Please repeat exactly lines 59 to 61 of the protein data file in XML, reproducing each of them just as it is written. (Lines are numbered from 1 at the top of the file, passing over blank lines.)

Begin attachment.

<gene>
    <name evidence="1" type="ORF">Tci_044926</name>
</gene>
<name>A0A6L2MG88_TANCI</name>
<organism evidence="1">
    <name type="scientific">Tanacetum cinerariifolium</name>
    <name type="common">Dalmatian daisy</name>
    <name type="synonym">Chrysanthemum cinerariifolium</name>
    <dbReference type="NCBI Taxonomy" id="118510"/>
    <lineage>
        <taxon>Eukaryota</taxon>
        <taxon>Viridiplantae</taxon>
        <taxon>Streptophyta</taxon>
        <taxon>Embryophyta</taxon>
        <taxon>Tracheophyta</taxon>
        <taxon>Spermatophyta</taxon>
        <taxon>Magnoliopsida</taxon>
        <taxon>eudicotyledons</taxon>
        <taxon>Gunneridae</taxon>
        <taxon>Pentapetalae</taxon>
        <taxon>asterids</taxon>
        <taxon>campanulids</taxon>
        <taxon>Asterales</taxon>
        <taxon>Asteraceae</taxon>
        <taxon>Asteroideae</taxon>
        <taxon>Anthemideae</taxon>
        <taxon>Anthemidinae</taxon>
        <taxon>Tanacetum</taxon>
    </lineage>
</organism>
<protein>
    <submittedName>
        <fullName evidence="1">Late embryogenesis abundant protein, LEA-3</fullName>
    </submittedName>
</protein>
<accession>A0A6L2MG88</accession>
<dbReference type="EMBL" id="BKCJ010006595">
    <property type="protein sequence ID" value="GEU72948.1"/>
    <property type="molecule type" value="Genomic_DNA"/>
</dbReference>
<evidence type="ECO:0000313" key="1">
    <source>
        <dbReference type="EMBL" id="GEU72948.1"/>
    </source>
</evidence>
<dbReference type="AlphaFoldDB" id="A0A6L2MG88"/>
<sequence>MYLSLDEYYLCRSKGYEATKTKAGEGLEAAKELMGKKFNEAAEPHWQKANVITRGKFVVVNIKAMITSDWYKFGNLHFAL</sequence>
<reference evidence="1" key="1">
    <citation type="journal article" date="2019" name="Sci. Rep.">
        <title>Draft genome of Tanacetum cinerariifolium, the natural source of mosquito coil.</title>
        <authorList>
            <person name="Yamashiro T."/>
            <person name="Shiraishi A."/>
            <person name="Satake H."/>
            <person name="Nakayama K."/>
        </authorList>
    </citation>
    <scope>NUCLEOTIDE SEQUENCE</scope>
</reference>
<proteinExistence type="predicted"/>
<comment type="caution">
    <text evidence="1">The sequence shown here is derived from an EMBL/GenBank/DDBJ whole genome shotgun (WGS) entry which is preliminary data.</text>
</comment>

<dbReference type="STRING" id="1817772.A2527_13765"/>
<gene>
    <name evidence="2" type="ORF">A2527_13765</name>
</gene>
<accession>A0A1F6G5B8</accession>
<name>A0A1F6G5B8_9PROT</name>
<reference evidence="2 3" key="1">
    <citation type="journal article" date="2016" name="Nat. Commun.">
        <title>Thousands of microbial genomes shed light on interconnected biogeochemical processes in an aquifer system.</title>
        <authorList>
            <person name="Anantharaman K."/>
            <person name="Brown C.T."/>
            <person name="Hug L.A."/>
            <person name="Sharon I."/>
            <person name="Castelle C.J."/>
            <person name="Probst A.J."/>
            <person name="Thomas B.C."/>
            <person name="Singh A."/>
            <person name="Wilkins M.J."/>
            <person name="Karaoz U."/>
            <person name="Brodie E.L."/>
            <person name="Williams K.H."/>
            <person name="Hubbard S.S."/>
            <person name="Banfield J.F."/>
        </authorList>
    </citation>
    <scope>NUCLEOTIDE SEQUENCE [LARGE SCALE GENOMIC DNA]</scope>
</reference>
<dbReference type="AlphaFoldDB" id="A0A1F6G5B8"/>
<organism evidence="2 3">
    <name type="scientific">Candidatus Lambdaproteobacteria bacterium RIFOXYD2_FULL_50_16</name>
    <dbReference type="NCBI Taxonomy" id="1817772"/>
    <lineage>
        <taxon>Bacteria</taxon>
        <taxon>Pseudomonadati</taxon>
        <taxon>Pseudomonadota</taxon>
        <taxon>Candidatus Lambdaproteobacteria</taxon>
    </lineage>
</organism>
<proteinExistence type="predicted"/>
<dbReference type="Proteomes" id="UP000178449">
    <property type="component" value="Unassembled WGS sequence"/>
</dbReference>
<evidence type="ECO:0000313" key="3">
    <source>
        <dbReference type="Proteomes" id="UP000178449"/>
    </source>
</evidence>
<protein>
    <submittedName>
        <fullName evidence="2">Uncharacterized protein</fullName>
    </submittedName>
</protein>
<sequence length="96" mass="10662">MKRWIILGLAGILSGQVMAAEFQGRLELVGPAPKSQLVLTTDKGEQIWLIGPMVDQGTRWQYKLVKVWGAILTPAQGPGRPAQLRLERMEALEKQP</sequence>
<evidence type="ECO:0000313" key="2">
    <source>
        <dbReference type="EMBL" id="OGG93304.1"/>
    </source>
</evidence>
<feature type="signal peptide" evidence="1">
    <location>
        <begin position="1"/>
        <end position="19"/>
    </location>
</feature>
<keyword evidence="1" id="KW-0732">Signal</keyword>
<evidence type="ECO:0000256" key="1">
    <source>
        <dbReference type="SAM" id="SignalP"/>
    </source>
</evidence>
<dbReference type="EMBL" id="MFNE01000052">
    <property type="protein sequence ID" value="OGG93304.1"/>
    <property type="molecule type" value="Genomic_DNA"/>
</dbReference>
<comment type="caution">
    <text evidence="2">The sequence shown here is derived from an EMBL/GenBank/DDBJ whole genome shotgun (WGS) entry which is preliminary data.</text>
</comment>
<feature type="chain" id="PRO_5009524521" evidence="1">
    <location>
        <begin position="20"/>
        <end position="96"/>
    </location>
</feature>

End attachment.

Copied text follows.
</reference>
<proteinExistence type="predicted"/>
<comment type="caution">